China's Box Office in 2018: 5 Takeaways From a Roller-Coaster Year

Dying to Survive STILL 1 - H 2018
Beijing Culture

China's theatrical box office is expected to finish the year up nearly 10 percent overall, but Hollywood revenue is down despite some breakthrough successes.

China's movie box office is expected to clock in another year of solid — albeit slowing — growth in 2018.

Beijing regulators won't release their official numbers until early in the New Year, but the latest data suggests ticket sales revenue will be up at least 9 percent for the full year, according to leading local box office tracker Artisan Gateway.

As of Dec. 20, the total box office was hovering around RMB 59 billion ($8.61 billion at current exchange rates), putting Beijing's stated full-year target of RMB 60 billion within reach. Total sales in 2017 were RMB 55.31 billion ($8.5 billion at last year's exchange rate, but $8.06 billion at current rates — a weakening of the Chinese currency has been a drag on repatriated Hollywood earnings this year).

China's steady top-line growth number, however, belies the near-constant flux that again characterized the world's second-biggest film market in 2018. Regulatory crackdowns, changing audience tastes, surprise blockbusters and slowing infrastructure expansion all conspired to ensure that there was seldom a dull moment at the Middle Kingdom's multiplexes. Here is a brief look back at five China box office takeaways from 2018. 

Chinese titles surged, Hollywood imports slipped

For much of the year, Chinese-language filmmaking was in ascendence, while Hollywood's position became a little precarious. According to Artisan Gateway's most recent reporting in late December, revenue from U.S. studio films released through China's quota system is down 16.5 percent, year on year. Sales for China-made movies, meanwhile, climbed 21.6 percent according to late December data, from RMB 30.1 billion in 2017 to 36.6 billion in 2018.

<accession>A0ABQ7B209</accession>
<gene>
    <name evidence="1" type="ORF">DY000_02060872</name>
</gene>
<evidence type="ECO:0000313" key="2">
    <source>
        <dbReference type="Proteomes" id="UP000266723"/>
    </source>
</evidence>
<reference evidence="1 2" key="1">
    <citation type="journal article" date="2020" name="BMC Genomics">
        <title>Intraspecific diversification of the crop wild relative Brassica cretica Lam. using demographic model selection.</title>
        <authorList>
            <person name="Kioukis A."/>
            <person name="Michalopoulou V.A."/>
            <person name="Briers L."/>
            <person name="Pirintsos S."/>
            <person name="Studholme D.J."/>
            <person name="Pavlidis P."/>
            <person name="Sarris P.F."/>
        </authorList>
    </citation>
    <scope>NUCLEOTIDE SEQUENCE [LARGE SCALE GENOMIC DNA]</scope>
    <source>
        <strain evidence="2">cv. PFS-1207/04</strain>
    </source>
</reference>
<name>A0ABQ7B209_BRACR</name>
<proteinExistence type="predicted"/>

Helped by steadily improving production and storytelling quality, homegrown Chinese films captured the local audience's attention as never before during the first two-thirds of the year. Hollywood product, meanwhile, proved somewhat less consistent, despite the U.S. studios having a banner year in North America. Several U.S. films achieved huge earnings — Venom ($270 million), Jurassic World: Fallen Kingdom ($261 million) and Aquaman ($250 million and counting) — but only one (Avengers: Infinity War with $360 million) made it into China's top five titles for the year, where local action epics and comedies dominated. 

The bumper crop of high-quality Chinese filmmaking failed to maintain its momentum in the final quarter of the year, however, so regulators turned to their usual tactic to maintain growth — opening the gates for Hollywood imports. November and December saw one U.S. tentpole after another open — with limited strong competition from the home team. 

"Hollywood titles didn’t strike the same chords with audiences this year, although the release of imports such as Aquaman into December, a period normally reserved for year-end Chinese-language blockbusters, is providing an opportunity for Hollywood to make up important ground in the mainland for 2018," notes Rance Pow, Artisan Gateway's CEO.

A local drama critiqued government policy and became a hit

For a winning example of the Chinese industry's rapidly improving creative output, look to Dying to Survive, that rarest of things in the country's traditionally censorship-constrained film business: a high-profile commercial movie that actually addresses an urgent, real-life local social problem in the country (rather than the usual martial arts period drama, urban romantic comedy or Monkey King mythology).

Directed by 33-year-old Muye Wen and produced by Chinese hitmaker Ning Hao, Dying to Survive told the true story of a Chinese trader (played by comedy favorite Xu Zheng) who turned to smuggling generic cancer drugs from India after he was diagnosed with leukemia and discovered the prohibitive expense of official medication offered by Chinese state hospitals. The man went on to save more than 1,000 lives by importing generic medicine into China for low-income patients before he was arrested for smuggling unapproved drugs (he was later freed without penalty when it was discovered that he had never profited from the sales).